In support of Felicia's mission-driven boyfriend, Taylor, the whole restaurant kitchen crew rolls up their sleeves and helps out serving dinner at the local homeless mission. As young kitchen crew member Hope Anderson, is telling Angie about this cool new Canadian professor she has, Daniel Monet, (and with whom she's apparently quite smitten), said professor walks through the door to help serve the dinner. As it appears, Angie's boyfriend Ian is also somewhat acquainted with the professor but neither Ian nor Daniel really lets on about all that. Daniel is apparently not really Daniel. When all is said and done, professor Monet needs a ride home which smitten Hope is happy to provide. Sure enough, the next day, it's discovered that the professor won't be teaching any more culinary classes and Hope may well have been the last person to see him alive. So begins the mystery.

Surprisingly, there is little official investigating done (at least to the reader's knowledge). It is mostly done by Angie who keeps referring her findings to Sheriff Allen Brown (Ian's surrogate uncle). Sheriff Brown is tough to read and keeps telling Angie to keep her nose out of police business if she can help it. That is apparently harder for Angie than one might think. She's particularly protective of young Hope and wants to clear Hope's name, post haste.

Although this book is the third installment in author Lynn Cahoon's Farm to Fork mystery series, there is enough descriptive detail regarding the characters to allow the story to stand alone. Sure, it could be interesting to read how the characters got to this point but the story stands well enough on its own.

This was the perfect cozy mystery to cleanse the palate after a couple of emotionally tough reads I had gotten through. If you're looking for a light, relaxing read with a touch of mystery, then this may well be the perfect book for you.

I am grateful to Kensington Publishing Corps and Goodreads First Reads for having provided a copy of this ebook. Their generosity, however, has not influenced this review - the words of which are mine alone.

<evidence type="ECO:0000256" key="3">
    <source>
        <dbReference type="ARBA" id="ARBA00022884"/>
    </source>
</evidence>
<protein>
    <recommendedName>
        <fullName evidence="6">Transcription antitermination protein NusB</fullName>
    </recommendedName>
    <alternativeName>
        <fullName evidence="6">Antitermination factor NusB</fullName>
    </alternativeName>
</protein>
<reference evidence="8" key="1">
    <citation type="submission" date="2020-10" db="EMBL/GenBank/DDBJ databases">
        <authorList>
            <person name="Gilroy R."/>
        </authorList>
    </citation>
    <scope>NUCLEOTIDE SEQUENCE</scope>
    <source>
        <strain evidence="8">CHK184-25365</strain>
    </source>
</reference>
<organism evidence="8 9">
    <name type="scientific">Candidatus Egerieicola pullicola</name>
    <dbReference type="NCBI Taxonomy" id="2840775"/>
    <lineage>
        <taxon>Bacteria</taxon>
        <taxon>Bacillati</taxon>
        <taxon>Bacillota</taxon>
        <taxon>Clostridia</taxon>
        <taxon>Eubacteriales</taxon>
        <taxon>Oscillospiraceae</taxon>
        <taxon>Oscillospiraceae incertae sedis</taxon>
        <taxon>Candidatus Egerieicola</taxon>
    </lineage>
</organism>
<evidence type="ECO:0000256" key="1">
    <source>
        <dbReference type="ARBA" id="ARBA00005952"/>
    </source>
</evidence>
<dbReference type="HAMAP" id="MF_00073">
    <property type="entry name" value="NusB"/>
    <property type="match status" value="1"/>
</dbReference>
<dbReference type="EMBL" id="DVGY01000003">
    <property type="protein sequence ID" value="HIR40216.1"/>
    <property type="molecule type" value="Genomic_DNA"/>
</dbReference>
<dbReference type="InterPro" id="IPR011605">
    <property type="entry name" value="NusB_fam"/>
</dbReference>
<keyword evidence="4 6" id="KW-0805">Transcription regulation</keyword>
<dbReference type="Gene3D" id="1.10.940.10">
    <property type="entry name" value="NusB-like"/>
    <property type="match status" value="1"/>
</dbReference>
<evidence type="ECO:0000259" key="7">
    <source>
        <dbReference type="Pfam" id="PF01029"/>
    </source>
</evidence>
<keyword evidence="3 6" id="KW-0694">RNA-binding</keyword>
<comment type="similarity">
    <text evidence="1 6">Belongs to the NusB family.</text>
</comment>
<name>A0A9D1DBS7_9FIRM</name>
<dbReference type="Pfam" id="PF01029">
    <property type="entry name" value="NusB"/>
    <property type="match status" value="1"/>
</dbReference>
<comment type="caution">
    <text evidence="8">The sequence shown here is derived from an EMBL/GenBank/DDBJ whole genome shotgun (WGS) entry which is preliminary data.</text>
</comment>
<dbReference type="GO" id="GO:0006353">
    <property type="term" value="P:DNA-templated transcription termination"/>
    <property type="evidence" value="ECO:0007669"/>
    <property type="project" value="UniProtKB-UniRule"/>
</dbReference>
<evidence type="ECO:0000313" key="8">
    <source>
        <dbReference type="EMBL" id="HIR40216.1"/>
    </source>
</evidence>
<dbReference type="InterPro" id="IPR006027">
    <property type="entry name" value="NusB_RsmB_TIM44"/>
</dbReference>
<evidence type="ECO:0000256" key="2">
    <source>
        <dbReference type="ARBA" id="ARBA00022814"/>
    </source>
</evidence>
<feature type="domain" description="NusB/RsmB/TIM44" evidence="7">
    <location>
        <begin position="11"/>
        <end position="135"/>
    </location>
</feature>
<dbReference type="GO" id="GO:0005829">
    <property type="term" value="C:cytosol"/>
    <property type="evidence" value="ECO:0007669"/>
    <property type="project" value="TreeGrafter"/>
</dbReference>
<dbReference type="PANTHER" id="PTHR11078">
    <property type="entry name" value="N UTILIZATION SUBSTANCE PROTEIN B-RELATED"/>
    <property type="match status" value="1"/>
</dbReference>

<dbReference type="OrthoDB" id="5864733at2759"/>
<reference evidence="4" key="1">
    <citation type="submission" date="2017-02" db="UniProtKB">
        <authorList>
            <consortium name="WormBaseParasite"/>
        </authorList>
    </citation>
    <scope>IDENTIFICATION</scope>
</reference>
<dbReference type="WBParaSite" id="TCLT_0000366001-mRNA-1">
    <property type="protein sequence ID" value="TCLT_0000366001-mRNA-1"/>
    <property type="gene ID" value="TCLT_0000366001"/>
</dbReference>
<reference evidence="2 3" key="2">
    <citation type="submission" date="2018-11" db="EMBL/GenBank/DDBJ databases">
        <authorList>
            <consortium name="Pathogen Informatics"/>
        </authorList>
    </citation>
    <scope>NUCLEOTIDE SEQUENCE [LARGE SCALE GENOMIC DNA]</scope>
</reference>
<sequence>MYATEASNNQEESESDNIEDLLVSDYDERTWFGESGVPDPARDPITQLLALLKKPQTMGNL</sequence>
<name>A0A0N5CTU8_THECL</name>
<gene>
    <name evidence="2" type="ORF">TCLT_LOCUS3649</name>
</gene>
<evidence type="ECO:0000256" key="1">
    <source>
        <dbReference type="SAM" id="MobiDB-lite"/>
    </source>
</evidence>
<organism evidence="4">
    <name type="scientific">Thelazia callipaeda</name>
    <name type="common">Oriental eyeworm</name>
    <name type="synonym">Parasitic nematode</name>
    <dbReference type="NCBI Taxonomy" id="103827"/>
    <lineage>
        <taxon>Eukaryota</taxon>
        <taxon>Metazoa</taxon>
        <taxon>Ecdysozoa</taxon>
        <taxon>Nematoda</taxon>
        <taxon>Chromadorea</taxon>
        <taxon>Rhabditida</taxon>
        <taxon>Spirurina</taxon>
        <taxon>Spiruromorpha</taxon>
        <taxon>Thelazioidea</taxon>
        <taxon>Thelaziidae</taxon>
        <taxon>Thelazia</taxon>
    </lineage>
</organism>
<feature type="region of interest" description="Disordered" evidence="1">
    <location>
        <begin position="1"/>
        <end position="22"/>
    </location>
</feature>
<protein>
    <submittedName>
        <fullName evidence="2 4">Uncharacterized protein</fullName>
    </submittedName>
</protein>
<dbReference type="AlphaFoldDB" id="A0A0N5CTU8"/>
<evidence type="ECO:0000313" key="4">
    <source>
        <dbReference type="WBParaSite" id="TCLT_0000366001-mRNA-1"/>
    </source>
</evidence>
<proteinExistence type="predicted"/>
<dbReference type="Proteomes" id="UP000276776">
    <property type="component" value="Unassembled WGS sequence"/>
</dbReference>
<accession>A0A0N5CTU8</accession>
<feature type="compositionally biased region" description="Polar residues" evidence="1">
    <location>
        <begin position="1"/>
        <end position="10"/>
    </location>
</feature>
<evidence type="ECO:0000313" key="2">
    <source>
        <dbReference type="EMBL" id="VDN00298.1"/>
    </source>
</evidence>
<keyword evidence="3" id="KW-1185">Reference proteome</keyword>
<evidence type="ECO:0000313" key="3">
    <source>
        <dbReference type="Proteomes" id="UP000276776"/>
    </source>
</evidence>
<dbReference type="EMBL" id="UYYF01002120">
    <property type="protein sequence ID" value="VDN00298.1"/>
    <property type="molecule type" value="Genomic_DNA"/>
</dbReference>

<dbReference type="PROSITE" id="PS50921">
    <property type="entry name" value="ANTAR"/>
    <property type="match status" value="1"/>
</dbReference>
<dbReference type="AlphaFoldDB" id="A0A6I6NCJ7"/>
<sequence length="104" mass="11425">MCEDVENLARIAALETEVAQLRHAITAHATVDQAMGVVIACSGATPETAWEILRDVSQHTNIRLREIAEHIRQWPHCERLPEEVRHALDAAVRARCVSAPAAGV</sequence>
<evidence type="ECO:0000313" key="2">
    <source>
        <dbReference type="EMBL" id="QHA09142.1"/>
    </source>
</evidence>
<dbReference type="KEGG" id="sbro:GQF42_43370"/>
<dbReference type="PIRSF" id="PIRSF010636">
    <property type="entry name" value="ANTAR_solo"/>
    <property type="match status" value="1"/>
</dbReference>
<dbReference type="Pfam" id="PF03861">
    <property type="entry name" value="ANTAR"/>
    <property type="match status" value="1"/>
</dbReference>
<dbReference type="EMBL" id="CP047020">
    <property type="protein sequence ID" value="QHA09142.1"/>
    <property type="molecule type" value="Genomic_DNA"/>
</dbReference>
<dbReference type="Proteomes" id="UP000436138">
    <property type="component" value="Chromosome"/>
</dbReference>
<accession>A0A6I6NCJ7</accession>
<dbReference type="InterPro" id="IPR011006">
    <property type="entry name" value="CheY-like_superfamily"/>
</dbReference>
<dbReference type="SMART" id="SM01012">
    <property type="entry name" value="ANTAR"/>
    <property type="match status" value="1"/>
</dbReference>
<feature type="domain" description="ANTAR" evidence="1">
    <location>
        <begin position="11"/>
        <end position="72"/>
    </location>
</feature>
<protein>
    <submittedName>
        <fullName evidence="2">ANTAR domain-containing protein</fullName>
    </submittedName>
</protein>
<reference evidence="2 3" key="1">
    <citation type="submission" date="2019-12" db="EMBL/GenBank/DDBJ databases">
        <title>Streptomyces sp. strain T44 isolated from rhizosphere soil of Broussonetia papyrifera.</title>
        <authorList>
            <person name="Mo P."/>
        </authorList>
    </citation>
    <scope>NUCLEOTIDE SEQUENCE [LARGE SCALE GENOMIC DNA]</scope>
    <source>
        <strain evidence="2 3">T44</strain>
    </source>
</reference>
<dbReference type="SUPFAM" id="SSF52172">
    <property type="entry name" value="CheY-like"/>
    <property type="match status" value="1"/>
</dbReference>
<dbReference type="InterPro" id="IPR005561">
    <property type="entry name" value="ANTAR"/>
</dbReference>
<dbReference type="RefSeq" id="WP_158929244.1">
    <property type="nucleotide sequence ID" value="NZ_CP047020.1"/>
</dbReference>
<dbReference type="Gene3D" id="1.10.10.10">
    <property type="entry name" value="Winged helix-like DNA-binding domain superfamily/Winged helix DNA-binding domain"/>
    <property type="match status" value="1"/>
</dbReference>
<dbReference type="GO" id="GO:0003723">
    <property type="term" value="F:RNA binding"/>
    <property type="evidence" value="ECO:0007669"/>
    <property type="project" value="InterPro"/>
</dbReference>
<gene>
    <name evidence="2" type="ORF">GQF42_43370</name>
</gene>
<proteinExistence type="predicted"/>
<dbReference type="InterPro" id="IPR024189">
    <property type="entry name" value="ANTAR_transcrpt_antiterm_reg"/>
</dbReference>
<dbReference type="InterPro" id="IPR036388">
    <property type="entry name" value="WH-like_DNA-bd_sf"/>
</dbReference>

Synopsis (from author's website):
Angie Turner’s restaurant, The County Seat, is conveniently located near a first-class farmers market—so her menu is full of fresh ingredients. But a visiting culinary professor has just had a taste of something very unhealthy . . .
Angie first meets Daniel Monet at a local mission, where she and her chef-in-training, Hope, are serving barbeque chicken poutine to the homeless. Monet is one of Hope’s teachers—but Angie’s boyfriend knows him from his youthful days in England. But soon, the bon vivant is no longer vivant. When Monet is found dead, with Hope’s prints on the wine glass next to him, it will be Angie who has to sauce out the real killer . . . ( )
  KateBaxter | Mar 7, 2019 |
A man posing as a chef and teaching in a local culinary school is murdered, and one of Angie's employees becomes a suspect because she went to the man's home. Angie discovers the man appears to have no past and is unable to validate what they'd been told about the man's prior life. Although I lacked familiarity with the characters someone who read the series from book one would possess, I did not find it that difficult to distinguish identities. The Idaho setting is a nice change from other cozy series. I really did not get a good feel for the official police investigators in the series. I would prefer to see a stronger presence of officials. The few times we do see them, they are simply eating in the restaurant. We get no sense of the official investigation nor the way the cozy sleuth's investigation interferes. I doubt this will ever be my favorite series, but it's more readable than some newer cozy series. I received an electronic copy via a GoodReads giveaway. Although a review is desired and welcome in exchange for the giveaway, one was not required. ( )
  thornton37814 | Feb 20, 2019 |